Can Challenger Banks break the massive bank concentration in the UK?


The UK has one of the most concentrated/ consolidated banking markets in the world with the top 5 banks accounting for 85%market share.

By contrast, the big banks only account for about 44% in America and 25% in Germany.

The question is, does this level of concentration & consolidation make it harder or easier for challenger banks? This post seeks to find out which of these two theories is correct:

  • Theory 1: Big banks will remain dominant. Their size enables them to crush any attacker
  • Theory 2: The digital only challenger banks will win because the game has changed.

We segment the market into:

The Big 5 universal banks

The big traditional challengers

The new digital only challengers

The challenge from retail players

Current account innovators

Altfi Lenders moving into Deposits

SME Banks

Niche challengers

The Big 5 universal banks in their castles

Everybody knows them – a walk down any UK high street shows their dominance. These are the barons in their big castles, with huge moats populated with crocodiles and plenty of boiling oil to pour on attackers. They seem impregnable. Consumers may grumble, but maybe they will always need a big solid bank to fall back upon.

Approximately 27% market share goes to Lloyds and a further 18% each to Barclays and RBS with HSBC and Santander taking 12% and 10% respectively.

The other narrative goes like this –  the barons in their castles have lost the plot and suffer from bunker mentality and are “too big to manage”.  Their innovation teams report back from sponsored hackathons and innovation challenges to business units that then get back to business as usual. Their business reality is about managing dividend cover ratios, buybacks and stress tests, not delighting customers.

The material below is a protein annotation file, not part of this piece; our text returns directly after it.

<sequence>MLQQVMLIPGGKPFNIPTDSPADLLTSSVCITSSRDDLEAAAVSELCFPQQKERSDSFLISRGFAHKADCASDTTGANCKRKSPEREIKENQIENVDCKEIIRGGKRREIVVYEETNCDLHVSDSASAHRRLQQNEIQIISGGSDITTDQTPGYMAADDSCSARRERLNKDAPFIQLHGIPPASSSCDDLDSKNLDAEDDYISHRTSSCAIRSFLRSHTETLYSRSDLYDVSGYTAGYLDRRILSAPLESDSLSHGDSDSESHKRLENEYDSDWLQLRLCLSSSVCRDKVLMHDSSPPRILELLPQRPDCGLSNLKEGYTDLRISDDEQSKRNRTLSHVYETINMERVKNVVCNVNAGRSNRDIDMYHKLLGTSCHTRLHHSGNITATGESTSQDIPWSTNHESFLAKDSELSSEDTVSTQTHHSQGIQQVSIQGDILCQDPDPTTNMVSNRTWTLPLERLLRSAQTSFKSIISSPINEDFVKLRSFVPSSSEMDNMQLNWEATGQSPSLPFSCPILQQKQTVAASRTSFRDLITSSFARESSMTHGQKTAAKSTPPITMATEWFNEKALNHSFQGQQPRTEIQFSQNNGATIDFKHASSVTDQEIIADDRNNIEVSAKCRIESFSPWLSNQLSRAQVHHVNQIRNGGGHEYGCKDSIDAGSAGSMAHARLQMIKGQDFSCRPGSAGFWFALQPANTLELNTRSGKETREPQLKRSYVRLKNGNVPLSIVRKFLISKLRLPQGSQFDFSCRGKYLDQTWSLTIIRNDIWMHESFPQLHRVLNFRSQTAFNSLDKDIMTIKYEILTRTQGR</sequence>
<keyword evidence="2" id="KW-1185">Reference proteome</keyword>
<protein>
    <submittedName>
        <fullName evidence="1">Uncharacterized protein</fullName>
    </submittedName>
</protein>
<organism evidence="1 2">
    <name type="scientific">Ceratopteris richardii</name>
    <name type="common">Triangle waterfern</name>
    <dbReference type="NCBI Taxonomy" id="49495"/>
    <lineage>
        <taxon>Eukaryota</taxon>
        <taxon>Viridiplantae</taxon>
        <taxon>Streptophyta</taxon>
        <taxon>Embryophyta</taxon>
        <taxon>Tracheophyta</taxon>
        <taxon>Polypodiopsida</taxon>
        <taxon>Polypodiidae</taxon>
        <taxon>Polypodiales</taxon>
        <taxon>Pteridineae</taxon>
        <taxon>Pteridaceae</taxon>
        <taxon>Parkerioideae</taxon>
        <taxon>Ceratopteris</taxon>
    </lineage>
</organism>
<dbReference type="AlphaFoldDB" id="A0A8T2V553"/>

Investors also know these Big 5 very well. Apart from crashes around various crises, such as the Global Financial Crisis in 2008, the Eurozone Debt Crisis in 2011 and Brexit in 2016, their stock holds up as long as they keep paying high dividends and passing stress tests. There is no sign as yet of investors viewing the challengers as a serious threat.

The big traditional challengers

These are the landed gentry in their manor houses. They are minor compared to the Big 5 but 3 of them have meaningful market share, more than 1%:

  • Nationwide
  • TSB
  • Coop Bank

Virgin Money has the new brand, but is really Northern Rock under the skin. Clydesdale and Yorkshire are innovating with the B account, but this article in the Telegraph shows how hard it is to win over new customers.

They all seem like smaller versions of the big guys, which is not a game-changer.

In this category, Metro Bank is the one to watch. When Metro Bank opened for business in spring 2010, created by a US entrepreneur called Vernon Hill, it became Britain’s first new high street bank in over 150 years. It has retail branches – called stores – open 7 days a week and outside normal banking hours. The model was largely based on a similar venture created by Hill in the US, Commerce Bancorp (acquired by TD Bank in 2007), which gained the nickname of “McBank” as Hill applied his knowledge of the fast-food chain business to the bank. Metro Bank has also been a talent incubator; Metro Bank’s co-founder Anthony Thomson left in 2012 to set up rival Atom Bank.

During 2015 it looked like the game was turning to the challengers as per this report from KPMG:

“Britain’s challenger banks outperformed the Big Five lenders by notching up an 18% hike in profits in 2015, but new research warned the “tide is turning” in a tougher year for smaller players.

Total pre-tax profits for so-called challenger banks – such as – rose by £194 million to £1.28 billion in 2015, while the Big Five were left nursing a combined profits drop of £5.6 billion.”

The new digital only challengers

These are the insurgent “neobanks” using ladders & tunnel & battering rams to break into the mighty castles.